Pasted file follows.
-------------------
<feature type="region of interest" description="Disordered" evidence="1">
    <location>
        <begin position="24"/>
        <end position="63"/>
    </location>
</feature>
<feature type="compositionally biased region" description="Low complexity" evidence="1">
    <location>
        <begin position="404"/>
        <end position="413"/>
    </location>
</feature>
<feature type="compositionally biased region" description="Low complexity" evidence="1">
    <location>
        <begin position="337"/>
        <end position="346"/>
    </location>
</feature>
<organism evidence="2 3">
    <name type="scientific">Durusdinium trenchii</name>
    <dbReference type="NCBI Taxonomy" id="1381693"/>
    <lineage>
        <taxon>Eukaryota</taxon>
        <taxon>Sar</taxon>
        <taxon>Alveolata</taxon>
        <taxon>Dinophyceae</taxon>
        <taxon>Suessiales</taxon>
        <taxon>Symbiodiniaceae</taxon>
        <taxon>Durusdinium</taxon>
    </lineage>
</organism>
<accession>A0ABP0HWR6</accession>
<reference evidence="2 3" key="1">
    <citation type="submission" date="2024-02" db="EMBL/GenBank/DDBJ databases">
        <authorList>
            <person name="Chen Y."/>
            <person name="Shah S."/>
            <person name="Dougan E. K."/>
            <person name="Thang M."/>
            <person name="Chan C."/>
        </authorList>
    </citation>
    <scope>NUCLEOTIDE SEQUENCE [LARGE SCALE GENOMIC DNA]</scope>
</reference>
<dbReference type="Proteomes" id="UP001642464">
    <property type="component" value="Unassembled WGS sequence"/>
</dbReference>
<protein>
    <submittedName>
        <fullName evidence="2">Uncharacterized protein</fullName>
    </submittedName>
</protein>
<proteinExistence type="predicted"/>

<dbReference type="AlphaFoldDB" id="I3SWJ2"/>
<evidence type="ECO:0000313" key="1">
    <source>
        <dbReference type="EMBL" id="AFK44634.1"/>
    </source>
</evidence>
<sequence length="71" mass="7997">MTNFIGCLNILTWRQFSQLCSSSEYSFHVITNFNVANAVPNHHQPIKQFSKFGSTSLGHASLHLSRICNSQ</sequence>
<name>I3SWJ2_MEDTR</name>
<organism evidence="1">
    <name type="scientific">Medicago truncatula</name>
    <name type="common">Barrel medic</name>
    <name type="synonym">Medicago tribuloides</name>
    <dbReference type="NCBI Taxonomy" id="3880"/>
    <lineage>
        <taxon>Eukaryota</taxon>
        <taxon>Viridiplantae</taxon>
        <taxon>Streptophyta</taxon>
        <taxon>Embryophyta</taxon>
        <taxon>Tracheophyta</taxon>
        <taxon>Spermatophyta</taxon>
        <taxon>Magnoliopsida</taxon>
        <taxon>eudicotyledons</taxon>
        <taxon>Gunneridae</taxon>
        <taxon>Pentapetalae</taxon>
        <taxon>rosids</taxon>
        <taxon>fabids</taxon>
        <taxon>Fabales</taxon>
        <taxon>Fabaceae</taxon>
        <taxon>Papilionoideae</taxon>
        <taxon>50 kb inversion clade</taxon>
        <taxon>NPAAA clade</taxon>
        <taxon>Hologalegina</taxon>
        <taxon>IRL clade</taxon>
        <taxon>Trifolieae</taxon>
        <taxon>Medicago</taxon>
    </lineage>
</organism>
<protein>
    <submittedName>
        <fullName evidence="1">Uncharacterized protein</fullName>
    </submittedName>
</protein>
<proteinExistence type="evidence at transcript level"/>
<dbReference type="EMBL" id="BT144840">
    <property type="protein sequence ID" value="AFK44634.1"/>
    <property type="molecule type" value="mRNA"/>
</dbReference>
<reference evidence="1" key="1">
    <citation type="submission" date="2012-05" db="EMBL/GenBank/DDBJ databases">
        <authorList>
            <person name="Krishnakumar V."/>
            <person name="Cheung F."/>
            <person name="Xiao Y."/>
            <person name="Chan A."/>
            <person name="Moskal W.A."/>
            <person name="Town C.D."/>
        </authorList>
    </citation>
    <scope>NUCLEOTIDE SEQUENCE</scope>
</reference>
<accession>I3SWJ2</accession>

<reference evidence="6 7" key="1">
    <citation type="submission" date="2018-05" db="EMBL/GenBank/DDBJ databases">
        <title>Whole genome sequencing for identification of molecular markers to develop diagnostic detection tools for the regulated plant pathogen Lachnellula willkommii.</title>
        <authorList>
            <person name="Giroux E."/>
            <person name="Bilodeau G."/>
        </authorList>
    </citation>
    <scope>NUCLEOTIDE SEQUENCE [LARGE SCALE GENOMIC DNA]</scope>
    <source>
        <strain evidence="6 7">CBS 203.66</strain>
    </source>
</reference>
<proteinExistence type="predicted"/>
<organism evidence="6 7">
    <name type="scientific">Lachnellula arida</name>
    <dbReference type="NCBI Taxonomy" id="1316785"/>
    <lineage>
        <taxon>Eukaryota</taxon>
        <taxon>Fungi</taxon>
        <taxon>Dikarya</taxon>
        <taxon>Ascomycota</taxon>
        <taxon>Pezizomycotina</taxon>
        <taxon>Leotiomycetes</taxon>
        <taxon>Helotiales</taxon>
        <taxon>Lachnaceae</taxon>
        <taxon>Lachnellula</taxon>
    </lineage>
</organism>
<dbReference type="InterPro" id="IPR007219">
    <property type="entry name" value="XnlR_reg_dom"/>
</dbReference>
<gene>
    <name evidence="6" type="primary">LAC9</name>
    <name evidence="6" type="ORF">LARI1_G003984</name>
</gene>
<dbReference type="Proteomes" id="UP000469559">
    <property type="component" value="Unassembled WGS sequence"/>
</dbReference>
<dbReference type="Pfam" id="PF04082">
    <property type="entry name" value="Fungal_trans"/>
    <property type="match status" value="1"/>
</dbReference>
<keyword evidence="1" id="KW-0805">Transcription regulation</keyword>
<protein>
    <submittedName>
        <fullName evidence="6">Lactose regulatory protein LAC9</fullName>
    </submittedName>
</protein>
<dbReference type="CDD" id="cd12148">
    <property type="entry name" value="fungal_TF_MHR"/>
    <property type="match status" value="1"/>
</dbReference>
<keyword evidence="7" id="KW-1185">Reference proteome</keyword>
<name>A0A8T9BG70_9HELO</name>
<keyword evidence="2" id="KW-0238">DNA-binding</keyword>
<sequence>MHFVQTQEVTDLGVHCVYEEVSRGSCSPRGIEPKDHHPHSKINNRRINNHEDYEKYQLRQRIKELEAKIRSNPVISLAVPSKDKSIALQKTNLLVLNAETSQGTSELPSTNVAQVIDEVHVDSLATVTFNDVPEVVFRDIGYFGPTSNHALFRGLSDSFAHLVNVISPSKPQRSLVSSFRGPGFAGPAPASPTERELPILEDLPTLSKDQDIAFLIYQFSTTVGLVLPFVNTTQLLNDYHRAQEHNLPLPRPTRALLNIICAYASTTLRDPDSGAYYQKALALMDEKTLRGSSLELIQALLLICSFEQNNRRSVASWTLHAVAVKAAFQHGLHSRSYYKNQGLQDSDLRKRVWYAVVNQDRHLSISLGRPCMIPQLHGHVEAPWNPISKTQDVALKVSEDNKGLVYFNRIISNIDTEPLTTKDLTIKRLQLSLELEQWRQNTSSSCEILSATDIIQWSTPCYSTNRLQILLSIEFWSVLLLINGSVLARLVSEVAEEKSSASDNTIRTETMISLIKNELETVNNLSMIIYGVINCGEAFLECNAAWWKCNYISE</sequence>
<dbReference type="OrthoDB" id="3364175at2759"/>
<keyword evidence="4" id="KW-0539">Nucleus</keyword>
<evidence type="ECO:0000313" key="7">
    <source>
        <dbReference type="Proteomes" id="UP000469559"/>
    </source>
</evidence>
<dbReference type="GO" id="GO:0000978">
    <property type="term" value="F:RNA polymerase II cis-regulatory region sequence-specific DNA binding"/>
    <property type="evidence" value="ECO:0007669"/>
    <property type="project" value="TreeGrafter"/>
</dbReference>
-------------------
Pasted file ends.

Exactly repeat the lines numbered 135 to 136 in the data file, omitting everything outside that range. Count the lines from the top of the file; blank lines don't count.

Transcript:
        <taxon>Dikarya</taxon>
        <taxon>Ascomycota</taxon>